By: Krishnan Venkata, Chief Client Officer at digital analytics firm LatentView Analytics.
For more than a decade, businesses ranging from small startups to large corporations have talked about the promise of artificial intelligence (AI) and machine learning (ML). According to these prophecies, AI and ML would transform modern work, automating everyday processes and allowing human employees to focus on higher-level tasks.
Ten years later, for many enterprises, the promise of AI has turned out to be just that—a promise, and nothing more. While many of these organizations have taken steps to accelerating their digital transformation efforts, a few common pitfalls often leave the AI/ML dream unrealized.
What have been some of the biggest factors holding back the transformative potential of AI and ML?
- Lack of organization: The first step to a successful AI strategy is collecting data. But equally important is planning for the organization of that data; businesses that amass a treasure trove of data with no plan for how to organize it, analyze it, and put it to work are left with an unrefined, practically unusable resource. What’s the value in discovering oil if you have no way to get it out of the ground or refine it for use?
- Piecemeal adoption: While digital transformations promise long-term cost savings, the initial price tag to adopt new technology can be steep. This sticker shock leads some enterprises to take a piecemeal approach to integrating AI tools, without considering how that single solution will fit into a larger roadmap.
- Missing processes/discipline: AI and ML solutions will naturally be championed and introduced by specific leaders within the company, but their success depends on institutional buy-in from top to bottom. Early adopters need to prepare the runway for broader adoption, instilling the discipline and routines necessary to make the integration of new tools as smooth as possible.
The past year has demonstrated that there’s no time to waste in terms of digital transformation and automating routines through AI and ML. According to Fortune Business Insights, the global market for artificial intelligence is expected to reach $267 billion by 2027, representing nearly tenfold growth from a value of $27 billion in 2019. A long-term shift to remote work brought on by the COVID-19 pandemic has pushed enterprises to adopt new solutions; Twilio’s COVID-19 Digital Engagement Report found that 97% of executives said that the pandemic accelerated their digital transformation efforts.
So what will it take to move past the hype of AI and ML and actually operationalize these tools? A few technologies and strategies can make the difference between a triumph or a flop:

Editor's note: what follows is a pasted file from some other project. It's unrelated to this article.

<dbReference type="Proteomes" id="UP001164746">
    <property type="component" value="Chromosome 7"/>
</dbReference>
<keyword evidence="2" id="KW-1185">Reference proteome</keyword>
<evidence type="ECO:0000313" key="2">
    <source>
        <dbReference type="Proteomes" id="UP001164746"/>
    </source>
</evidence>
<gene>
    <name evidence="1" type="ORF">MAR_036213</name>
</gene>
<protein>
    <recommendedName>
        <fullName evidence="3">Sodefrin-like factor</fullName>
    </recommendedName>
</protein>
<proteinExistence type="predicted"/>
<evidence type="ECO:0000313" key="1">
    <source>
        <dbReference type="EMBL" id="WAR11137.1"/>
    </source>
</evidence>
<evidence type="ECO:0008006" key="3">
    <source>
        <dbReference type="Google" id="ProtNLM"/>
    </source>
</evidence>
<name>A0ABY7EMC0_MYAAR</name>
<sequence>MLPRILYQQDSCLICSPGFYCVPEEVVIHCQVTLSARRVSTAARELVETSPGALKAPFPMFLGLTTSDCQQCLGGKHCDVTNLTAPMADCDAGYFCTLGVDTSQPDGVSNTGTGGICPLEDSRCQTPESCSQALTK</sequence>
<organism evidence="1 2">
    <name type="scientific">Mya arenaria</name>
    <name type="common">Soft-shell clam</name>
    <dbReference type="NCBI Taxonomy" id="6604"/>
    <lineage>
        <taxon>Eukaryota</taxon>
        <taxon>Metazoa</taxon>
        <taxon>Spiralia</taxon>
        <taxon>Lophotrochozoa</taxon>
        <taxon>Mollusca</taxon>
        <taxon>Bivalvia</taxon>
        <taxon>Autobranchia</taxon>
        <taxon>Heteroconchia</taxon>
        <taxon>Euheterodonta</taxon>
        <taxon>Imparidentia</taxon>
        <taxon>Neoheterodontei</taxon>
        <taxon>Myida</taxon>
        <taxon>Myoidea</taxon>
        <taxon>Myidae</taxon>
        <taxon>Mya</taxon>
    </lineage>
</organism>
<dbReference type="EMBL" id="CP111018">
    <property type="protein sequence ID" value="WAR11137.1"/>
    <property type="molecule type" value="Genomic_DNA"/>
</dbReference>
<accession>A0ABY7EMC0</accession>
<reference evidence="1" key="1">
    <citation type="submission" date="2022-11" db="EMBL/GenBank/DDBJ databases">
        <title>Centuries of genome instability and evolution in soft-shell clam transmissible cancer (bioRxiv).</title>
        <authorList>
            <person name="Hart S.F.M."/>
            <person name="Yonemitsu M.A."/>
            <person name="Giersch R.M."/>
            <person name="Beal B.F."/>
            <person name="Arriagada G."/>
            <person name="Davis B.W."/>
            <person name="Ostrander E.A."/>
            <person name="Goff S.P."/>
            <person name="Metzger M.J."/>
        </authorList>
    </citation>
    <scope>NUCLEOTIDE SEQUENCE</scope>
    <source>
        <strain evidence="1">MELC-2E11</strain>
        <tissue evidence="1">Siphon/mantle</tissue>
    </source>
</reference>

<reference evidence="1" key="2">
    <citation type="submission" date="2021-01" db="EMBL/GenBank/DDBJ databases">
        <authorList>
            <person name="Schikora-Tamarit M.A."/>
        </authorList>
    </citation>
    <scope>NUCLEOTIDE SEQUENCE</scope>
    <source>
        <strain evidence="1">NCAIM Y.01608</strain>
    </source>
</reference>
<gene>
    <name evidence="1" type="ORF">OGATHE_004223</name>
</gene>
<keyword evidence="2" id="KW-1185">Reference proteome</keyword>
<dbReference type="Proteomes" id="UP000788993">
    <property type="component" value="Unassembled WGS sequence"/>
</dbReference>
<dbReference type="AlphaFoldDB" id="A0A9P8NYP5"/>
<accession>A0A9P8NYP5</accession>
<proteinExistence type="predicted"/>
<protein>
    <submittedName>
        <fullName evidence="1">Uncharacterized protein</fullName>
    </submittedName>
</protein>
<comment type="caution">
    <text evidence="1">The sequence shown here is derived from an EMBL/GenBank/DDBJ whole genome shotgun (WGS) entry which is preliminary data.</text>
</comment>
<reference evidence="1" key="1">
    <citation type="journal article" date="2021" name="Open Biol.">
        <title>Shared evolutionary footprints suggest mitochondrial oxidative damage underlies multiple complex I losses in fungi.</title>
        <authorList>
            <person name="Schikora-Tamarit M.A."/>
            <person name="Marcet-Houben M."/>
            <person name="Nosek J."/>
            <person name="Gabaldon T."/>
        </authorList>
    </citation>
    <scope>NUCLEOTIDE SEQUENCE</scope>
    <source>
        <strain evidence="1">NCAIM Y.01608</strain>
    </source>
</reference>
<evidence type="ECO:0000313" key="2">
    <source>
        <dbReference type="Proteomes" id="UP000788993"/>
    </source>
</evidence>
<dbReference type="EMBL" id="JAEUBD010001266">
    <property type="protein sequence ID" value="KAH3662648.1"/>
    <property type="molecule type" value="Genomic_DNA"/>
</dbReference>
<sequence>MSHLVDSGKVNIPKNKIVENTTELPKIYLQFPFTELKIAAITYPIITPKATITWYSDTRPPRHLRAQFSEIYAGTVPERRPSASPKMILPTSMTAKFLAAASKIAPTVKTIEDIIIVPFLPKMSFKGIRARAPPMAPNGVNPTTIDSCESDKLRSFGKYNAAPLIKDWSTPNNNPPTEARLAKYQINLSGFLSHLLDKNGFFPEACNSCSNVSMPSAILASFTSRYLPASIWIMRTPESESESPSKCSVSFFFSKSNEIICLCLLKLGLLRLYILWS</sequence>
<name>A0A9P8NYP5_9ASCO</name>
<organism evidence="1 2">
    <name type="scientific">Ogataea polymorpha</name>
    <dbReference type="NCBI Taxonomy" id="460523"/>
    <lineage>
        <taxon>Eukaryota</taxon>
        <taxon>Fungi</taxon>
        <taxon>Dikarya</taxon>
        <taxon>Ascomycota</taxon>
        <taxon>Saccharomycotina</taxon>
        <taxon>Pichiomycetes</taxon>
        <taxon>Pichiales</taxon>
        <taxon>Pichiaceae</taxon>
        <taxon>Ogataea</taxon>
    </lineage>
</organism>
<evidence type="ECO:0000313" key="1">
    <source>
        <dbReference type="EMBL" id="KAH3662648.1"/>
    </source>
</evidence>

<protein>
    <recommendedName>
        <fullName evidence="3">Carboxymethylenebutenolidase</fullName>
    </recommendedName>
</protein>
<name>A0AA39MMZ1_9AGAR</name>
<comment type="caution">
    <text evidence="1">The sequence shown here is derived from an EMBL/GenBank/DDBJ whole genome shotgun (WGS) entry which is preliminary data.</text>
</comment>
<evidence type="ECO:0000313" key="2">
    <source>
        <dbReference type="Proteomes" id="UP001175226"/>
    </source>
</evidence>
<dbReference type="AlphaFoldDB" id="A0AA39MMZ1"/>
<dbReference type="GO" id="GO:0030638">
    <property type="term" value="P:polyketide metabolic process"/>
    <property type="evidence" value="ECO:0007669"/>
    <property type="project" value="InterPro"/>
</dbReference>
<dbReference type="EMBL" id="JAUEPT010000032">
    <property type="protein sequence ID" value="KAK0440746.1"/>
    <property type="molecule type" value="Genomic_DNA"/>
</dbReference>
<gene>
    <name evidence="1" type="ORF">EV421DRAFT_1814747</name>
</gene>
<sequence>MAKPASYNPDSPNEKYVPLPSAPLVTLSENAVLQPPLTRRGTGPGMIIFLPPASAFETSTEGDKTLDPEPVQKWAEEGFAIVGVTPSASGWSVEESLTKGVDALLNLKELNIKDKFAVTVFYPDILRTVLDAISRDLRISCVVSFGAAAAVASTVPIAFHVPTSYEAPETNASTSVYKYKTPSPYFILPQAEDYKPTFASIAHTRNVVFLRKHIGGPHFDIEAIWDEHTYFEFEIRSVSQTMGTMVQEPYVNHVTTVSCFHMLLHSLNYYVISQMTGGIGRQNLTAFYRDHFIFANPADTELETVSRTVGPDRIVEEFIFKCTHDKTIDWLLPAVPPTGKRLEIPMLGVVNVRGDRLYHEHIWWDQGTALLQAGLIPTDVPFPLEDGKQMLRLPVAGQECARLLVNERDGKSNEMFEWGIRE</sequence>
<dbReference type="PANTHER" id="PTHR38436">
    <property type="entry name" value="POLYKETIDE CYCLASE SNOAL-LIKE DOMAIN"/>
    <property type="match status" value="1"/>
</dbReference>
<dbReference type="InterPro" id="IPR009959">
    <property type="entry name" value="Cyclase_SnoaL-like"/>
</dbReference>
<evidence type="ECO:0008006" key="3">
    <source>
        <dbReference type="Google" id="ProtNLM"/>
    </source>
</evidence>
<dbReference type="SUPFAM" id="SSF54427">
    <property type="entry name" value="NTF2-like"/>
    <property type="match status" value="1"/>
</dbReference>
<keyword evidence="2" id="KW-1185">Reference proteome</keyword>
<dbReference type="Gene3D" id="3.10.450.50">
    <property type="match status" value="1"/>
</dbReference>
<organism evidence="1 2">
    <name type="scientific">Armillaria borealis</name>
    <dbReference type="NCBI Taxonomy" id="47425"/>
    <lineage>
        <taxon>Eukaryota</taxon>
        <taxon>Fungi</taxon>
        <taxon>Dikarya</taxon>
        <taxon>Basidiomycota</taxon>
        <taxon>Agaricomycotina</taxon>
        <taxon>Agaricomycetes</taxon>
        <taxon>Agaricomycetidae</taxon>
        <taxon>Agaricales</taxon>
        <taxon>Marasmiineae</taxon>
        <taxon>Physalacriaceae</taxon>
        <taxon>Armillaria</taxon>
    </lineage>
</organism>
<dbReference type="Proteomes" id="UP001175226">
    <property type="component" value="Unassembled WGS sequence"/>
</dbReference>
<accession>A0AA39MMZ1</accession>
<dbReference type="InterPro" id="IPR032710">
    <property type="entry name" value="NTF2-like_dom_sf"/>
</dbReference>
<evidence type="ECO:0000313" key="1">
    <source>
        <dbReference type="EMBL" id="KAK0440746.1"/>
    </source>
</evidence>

1. AIOps, MLOps, DataOps
Attaching -Ops to a technology or application is a surefire recipe for a shiny new buzzword, but not all these emerging solutions are vaporware. In fact, strategies like AIOps, MLOps and DataOps can offer the solution to the challenge of organizing all of that data being collected within an enterprise. These tools apply the principles of Agile management to AI, machine learning and data management, respectively, dramatically simplifying the knowledge and effort required to derive value from new solutions. For businesses making their first steps into AI/ML and looking to get up to speed, these strategies are a must.
2. Low Code/No Code
The most complex and nuanced ML models will always require dedicated developers and data scientists to ensure their success. However, the challenges facing many enterprises aren’t nearly as complicated, and can be solved with simpler, one-size-fits-all AI solutions. Low-code and no-code platforms lower the barrier to entry for employees with little to no background in software development. No-code tools enable any employee to build solutions such as recommendation engines through intuitive, drag-and-drop platforms, while low-code platforms can perform complex tasks with only a few lines of code.
3. AutoAI and AutoML
If artificial intelligence and machine learning automate business processes, then why would they themselves need to be automated? A crucial aspect of AI and ML success is the idea of refinement: as these tools learn on the job and integrate more data, they can steadily hone their performance and deliver improved outcomes. AutoAI and AutoML perform this refinement process without requiring any human input, creating an unending virtuous cycle. Humans can check in on the performance of the model to prevent biases and confirm that the tool is serving the enterprise’s needs, but AutoML enables employees to take on other challenges during the day-to-day.
As chipmakers and software companies break new ground with natural language processing, the AI/ML field is reaching a turning point that will see an explosion of new use cases. Enterprises must be prepared to react to these emerging technologies; those who don’t have their house in order now will be left behind by competitors who do.
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